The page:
Cooperation along the East Atlantic Flyway deepened in workshop on key threats and possible solutions

The Wadden Sea Flyway Initiative and its partners invited representatives from 15 flyway countries to a workshop in Dakar, Senegal, in July 2023. The aim was to discuss the key threats and possible solutions for migratory waterbird conservation along the East Atlantic Flyway, especially considering ongoing and predicted impacts of climate change. “Climate change is one of the greatest challenges of our time and is expected to exacerbate many existing threats faced by our wetland ecosystems”, says Kristine Meise, Flyway coordinator at the Common Wadden Sea Secretariat. “Urgent actions are needed to mitigate the impacts of climate change on coastal wetlands to safeguard the flyway for future generations.”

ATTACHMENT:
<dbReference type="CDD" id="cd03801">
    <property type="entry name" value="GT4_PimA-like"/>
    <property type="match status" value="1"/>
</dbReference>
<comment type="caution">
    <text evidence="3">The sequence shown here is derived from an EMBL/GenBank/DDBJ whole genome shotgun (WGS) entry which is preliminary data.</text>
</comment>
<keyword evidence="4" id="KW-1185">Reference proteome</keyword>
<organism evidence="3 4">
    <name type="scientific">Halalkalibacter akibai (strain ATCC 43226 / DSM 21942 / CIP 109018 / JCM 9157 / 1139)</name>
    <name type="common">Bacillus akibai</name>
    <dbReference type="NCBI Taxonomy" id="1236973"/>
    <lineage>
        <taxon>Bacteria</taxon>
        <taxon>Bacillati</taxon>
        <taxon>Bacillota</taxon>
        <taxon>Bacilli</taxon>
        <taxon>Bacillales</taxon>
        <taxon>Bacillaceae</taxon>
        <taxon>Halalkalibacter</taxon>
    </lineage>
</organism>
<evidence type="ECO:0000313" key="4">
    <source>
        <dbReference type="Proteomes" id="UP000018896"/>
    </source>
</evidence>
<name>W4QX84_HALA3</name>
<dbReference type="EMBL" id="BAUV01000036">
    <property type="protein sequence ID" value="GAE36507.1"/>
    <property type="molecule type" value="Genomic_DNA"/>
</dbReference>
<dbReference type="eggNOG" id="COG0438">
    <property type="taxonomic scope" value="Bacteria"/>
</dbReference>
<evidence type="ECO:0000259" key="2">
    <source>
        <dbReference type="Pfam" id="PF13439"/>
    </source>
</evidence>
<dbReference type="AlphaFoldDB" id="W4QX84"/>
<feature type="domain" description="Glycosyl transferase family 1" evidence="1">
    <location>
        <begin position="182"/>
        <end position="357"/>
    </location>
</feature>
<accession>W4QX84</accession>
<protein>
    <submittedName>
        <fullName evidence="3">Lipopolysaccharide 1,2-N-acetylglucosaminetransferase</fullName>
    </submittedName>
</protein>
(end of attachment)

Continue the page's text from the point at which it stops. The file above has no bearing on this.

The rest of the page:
The in-depth discussion identified numerous human activities that constitute key threats to wetlands and thus the migratory waterbirds connecting the sites and partners. Many threats were shared by several, if not all, the represented flyway countries, highlighting opportunities for collaboration and synergies for regional-level wetland and waterbird conservation. Lessons can be learned from the different strategies dealing with these threats and exchanges in best practice knowledge can help to address threats at a global scale. “The workshop was a unique opportunity to discuss how we can we support each other to have a positive impact on the flyway and highlighted that conservation can only be effective by taking on a global perspective and intensifying international collaboration”, continues Meise. “We are grateful to all staff from Birdlife International Dakar for their immense efforts in organising this workshop and all partners who travelled to Dakar for this important exchange.”